We wondered why Judge Bill Treadway had gotten so quiet lately until we realized he was just paying homage to Charlie Chaplin's silent era.
Seven funny and touching classics from cinema's comedy master.
After spending what he called "the happiest time of my career" at Mutual Film Corporation for three years, Charles Chaplin signed with First National Pictures to make a series of shorts and a feature film (The Kid). The fruits of his labor during those turbulent five years have been compiled into this two-disc set.
Facts of the Case
I've rated the seven shorts Chaplin made for First National Pictures on a scale of zero to four stars.
• A Dog's Life (1918)
• Shoulder Arms (1918)
• The Pilgrim (1923)
Note: In 1959, the three above shorts were edited together by Chaplin into a four-star, full-length feature, The Chaplin Revue. Chaplin linked the shorts together with narration and clips from his 1918 promotional short How to Make Movies.
• A Day's Pleasure (1919)
• Sunnyside (1919)
• The Idle Class (1921)
• Pay Day (1922)
After enjoying tremendous creative control at the Mutual Film Corporation, Charles Chaplin was ready to move on. With his brother Sydney, he managed to secure a lucrative million-dollar-per-short contract from First National Studios. What seemed to be a marriage made in heaven very quickly turned to hell, however. Chaplin had been itching to begin making feature-length films, but resistance from First National forced him to continue making short films. Nevertheless, his first two for First National, A Dog's Life and Shoulder Arms, were made with relative autonomy and ease.
In early 1919, Chaplin began production on his breakthrough feature film, The Kid. First National was reluctant about backing a feature-length Chaplin film, preferring that he make more short subjects. After facing First National ordered him to take the existing footage of The Kid and fashion a short subject from it, Chaplin rushed two shorts through production: A Day's Pleasure and Sunnyside. With First National satisfied for the moment, Chaplin completed The Kid.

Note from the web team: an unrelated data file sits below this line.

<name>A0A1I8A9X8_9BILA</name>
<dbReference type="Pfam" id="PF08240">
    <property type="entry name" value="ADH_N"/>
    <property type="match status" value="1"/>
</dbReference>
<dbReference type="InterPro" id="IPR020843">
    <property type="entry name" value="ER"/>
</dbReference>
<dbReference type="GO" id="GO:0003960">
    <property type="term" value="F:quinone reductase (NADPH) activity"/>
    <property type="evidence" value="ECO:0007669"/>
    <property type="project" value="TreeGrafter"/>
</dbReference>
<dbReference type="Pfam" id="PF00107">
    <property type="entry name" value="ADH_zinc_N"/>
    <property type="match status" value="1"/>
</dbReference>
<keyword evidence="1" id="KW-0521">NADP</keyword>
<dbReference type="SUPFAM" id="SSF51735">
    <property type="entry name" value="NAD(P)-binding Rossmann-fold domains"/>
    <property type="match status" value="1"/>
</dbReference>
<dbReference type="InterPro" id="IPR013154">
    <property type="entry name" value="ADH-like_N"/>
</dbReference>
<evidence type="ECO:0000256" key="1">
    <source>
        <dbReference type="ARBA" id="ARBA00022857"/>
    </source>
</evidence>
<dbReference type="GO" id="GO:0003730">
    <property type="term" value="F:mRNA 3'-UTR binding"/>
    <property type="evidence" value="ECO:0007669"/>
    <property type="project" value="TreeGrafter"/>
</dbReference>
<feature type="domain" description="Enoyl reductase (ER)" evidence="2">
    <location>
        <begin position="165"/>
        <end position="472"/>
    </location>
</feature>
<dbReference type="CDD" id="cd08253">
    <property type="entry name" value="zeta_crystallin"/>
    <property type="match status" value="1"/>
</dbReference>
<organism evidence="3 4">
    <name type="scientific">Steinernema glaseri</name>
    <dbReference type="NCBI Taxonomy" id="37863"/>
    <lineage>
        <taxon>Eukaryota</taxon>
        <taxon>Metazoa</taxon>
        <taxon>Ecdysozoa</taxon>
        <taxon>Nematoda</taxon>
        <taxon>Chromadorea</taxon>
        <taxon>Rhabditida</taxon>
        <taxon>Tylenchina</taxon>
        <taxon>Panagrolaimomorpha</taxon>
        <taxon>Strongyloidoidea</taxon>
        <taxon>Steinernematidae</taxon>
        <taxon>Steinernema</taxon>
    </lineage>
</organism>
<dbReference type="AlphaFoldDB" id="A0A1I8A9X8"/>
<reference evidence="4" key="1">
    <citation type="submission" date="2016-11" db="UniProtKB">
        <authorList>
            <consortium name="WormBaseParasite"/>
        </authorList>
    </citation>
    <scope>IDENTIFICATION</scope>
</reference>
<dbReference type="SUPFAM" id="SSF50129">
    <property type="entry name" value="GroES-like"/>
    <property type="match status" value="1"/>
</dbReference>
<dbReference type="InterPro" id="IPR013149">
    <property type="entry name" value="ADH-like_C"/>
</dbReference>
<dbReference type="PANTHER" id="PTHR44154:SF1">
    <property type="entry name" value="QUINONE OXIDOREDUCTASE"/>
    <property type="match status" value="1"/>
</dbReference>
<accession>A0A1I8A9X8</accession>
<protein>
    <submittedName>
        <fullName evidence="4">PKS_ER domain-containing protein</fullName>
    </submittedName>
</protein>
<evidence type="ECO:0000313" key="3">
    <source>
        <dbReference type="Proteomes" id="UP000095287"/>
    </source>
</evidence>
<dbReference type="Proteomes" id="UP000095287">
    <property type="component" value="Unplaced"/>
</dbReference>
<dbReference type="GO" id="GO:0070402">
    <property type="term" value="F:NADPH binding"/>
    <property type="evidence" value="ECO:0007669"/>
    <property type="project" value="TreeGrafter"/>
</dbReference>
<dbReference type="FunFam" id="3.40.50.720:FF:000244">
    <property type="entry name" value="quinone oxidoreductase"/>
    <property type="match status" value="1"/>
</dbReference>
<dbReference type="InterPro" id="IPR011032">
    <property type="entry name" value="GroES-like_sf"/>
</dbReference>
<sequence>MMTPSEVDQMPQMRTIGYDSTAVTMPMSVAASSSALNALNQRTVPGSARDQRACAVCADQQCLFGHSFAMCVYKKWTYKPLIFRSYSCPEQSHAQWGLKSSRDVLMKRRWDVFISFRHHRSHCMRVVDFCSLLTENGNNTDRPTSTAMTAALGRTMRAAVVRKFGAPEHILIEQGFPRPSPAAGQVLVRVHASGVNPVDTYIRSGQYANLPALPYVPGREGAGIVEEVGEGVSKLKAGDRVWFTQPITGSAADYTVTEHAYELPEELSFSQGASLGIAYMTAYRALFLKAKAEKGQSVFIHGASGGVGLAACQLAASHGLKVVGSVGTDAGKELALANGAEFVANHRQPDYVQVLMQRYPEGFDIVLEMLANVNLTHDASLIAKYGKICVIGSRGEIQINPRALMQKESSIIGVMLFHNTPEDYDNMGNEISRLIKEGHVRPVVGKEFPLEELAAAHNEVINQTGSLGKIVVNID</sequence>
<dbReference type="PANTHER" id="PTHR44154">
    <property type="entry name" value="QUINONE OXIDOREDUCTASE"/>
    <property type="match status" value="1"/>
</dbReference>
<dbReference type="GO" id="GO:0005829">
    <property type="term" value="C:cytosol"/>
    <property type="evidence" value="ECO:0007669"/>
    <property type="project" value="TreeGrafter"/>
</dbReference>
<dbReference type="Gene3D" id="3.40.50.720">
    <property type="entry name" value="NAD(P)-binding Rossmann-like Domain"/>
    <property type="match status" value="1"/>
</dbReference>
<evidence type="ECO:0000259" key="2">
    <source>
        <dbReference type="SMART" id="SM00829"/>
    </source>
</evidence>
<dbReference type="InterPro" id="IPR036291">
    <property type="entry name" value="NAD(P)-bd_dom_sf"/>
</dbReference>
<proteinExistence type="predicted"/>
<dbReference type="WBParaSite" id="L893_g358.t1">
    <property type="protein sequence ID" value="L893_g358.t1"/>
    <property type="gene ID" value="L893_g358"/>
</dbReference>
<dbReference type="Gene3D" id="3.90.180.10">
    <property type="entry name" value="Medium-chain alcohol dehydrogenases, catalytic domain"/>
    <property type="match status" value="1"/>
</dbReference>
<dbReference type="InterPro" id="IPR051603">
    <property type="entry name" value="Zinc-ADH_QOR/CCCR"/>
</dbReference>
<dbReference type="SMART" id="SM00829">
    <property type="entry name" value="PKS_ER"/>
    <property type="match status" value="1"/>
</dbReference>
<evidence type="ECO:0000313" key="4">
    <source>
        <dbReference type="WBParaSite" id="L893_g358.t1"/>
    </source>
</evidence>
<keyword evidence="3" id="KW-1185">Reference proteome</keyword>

Chaplin had no intention of making any more shorts after The Kid, but he still had a contract to honor. The Idle Class and Pay Day would follow. Chaplin then began preparing his first dramatic film, A Woman of Paris, but realized that he still owed First National one last picture. The result was The Pilgrim. After this time, all Chaplin films would be released by United Artists, his new distribution company, which he cofounded with Mary Pickford, Douglas Fairbanks, and D.W. Griffith.
The Chaplin Revue remains a quagmire in Chaplin's canon. While it was great to have three of his finest shorts compiled into a feature film, some purists complained that the new format was a mere bastardization of the original shorts. As a compromise, Warner Bros. has offered a unique solution. Those who prefer to see the separate shorts have the option to do so, but those who do not mind the feature version have the option of viewing it. This is an ideal compromise and one that previous DVD editions never offered before.